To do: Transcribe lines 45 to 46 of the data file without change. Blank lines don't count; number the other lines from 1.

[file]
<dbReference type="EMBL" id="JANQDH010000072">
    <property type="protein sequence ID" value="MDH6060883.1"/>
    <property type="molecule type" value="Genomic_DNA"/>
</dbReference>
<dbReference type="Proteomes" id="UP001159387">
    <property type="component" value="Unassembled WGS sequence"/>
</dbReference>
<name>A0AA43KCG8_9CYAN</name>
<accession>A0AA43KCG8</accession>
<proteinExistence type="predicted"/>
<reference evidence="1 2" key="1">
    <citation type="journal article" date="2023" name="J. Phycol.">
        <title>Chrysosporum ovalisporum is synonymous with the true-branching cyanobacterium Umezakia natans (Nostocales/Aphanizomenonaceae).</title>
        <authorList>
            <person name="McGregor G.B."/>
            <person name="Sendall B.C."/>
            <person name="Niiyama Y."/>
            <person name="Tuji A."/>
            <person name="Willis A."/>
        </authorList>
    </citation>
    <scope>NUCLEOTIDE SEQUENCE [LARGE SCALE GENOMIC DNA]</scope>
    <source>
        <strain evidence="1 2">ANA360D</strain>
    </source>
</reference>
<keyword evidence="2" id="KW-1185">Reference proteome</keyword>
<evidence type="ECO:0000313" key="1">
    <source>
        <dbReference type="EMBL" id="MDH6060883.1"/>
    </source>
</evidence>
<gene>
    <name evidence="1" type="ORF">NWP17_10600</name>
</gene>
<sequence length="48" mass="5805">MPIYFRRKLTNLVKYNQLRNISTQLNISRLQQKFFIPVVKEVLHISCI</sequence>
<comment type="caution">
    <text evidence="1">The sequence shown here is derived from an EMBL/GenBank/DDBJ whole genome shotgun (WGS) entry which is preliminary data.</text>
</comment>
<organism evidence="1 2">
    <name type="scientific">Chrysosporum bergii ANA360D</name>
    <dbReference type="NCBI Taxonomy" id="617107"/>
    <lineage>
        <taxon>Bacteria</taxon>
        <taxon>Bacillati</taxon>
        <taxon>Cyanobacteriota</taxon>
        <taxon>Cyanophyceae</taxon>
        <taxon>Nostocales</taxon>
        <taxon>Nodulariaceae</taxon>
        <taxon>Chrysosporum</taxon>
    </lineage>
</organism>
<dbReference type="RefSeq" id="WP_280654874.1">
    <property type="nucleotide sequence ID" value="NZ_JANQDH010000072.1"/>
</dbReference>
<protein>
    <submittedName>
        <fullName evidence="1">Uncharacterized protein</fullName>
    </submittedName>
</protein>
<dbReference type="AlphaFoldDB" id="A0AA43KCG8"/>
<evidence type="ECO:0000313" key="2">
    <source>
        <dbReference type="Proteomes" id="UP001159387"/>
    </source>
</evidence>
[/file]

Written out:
        <taxon>Bacillati</taxon>
        <taxon>Cyanobacteriota</taxon>